I'm still horribly jet lagged from the holiday and yesterday's fast-paced 46 miles with TJ didn't help but I've started to sort through the mountain of images from Scotland. The eight-day whirlwind tour of Lewis, Harris and Skye was spectacular. The weather ranged from bright sunshine to howling gales laced with rain and snow. From dawn to dusk we followed the light and explored the wind-swept beauty of these remote outer islands. In the summer the popular beaches and hills would have been dotted with visitors, in winter we had the landscape all to ourselves. Our timing was perfect.
The Enigma Echo (above) was a great companion throughout. I didn't ride as many miles as I hoped but I got lots of practice peeling off outer layers down to cycling kit and quickly assembling the bike to catch good light and a good stretch of road whenever the opportunity arose. I felt immediately comfortable with the Campy Chorus componentry and compact drivetrain on the Echo. I was surprised by the swapped brake lines (right hand stopped the front wheel) and can't say I ever got used to it. Good thing most of the riding was uphill. The titanium frame had a magical luminous quality in the winter light and true to form provided a superb ride equipped with light, responsive Campagnolo Zonda wheels.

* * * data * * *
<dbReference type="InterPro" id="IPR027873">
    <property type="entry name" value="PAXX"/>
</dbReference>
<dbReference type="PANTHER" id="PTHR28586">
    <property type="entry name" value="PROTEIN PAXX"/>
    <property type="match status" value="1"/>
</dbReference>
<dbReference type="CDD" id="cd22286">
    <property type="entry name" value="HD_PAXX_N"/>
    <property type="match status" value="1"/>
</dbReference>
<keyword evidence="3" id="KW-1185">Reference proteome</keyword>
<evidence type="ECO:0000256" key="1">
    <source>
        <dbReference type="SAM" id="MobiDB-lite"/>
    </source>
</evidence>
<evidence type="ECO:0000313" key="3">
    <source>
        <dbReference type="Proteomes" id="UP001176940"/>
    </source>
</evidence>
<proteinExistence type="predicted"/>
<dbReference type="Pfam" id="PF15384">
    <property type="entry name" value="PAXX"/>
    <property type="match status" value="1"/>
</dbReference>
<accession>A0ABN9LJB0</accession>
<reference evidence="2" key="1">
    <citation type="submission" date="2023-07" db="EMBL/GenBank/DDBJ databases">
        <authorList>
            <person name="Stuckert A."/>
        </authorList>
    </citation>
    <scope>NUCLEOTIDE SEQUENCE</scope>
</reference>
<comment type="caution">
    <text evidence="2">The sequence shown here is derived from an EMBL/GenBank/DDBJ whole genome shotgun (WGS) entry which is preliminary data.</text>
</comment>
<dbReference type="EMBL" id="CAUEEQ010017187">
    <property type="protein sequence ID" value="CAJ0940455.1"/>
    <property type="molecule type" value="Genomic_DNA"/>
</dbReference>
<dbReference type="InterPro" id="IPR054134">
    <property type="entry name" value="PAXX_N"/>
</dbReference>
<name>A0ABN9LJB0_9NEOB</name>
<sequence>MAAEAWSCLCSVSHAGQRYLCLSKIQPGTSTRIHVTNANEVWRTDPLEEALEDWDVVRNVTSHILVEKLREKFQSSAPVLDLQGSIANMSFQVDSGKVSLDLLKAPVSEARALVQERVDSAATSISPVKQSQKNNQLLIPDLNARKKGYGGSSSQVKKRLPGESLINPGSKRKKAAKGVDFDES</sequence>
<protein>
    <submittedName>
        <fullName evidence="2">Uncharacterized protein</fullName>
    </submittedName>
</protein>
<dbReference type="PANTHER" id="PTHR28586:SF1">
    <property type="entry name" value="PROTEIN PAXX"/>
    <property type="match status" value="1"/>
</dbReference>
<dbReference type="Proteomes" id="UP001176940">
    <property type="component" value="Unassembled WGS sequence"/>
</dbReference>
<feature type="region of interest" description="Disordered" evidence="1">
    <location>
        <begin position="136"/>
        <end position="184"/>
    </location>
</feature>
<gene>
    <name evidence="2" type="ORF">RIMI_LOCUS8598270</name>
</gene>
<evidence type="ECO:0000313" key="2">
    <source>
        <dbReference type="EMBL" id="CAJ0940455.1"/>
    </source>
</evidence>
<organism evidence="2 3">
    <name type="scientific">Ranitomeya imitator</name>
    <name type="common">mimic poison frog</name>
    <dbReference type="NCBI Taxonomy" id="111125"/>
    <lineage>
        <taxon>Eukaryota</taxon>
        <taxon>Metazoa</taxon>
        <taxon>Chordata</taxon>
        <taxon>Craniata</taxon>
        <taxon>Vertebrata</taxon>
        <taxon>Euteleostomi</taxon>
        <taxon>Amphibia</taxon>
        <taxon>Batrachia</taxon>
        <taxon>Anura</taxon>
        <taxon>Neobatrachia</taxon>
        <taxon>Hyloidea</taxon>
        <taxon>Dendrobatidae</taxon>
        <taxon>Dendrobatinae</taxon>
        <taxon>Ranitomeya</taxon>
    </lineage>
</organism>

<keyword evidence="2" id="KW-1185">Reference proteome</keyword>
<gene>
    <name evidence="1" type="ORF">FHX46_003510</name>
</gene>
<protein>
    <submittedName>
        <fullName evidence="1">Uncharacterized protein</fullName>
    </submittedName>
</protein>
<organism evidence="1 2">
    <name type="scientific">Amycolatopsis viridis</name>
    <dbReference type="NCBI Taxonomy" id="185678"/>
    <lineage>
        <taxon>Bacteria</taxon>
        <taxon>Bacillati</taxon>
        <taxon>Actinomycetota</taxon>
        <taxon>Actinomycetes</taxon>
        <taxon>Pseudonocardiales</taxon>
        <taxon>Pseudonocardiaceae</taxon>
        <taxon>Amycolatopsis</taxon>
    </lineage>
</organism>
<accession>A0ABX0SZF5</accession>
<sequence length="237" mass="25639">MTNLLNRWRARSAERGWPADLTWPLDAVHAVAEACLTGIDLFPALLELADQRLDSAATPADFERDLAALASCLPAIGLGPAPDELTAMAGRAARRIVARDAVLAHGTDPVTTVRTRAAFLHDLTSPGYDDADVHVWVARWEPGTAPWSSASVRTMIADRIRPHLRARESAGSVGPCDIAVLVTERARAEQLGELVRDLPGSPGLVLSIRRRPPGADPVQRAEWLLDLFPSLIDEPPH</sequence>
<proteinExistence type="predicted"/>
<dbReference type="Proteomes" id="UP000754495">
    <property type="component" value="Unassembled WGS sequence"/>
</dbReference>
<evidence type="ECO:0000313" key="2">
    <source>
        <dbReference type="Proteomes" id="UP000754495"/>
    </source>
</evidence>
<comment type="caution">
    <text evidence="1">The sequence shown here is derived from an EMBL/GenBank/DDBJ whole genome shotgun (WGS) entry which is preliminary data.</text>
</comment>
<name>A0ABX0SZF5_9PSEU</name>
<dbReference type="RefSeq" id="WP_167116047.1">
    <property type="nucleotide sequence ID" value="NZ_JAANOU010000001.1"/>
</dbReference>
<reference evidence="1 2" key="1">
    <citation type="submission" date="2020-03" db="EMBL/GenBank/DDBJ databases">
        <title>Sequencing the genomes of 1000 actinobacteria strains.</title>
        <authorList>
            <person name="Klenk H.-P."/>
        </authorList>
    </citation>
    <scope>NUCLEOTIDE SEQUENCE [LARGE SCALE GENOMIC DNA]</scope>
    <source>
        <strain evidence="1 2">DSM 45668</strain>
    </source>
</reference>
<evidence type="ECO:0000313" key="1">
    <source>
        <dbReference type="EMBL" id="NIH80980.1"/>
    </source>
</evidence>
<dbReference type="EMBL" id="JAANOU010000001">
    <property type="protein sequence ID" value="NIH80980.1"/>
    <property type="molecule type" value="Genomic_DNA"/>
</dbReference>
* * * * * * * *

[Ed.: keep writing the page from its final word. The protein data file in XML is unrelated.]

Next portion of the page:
Jim and Mark at Enigma produce some exceptional bicycles, I can only imagine how good my Eulogy is going to feel. I'll have plenty of photographs of the frame and the build as it happens.
The magnificent Hebridean scenery is traversed by some incredible roads, but sadly Scotland is not road bike friendly. In over 1500 miles of travel through the highlands I didn't see a single road with a decent shoulder. Many of the single lane roads over plateaus and climbs were sparsely traveled at this time of year, so they could be ridden in relative safety, but drivers move fast and don't expect bicycles to constrict the already limited roadways. Still roads like Glen Brittle or the Quirang on Skye, the narrow canyon on the road to Aird Uig on Lewis are worth riding if you're vigilant. I climbed without a helmet for photography's sake but wouldn't do any significant riding without one.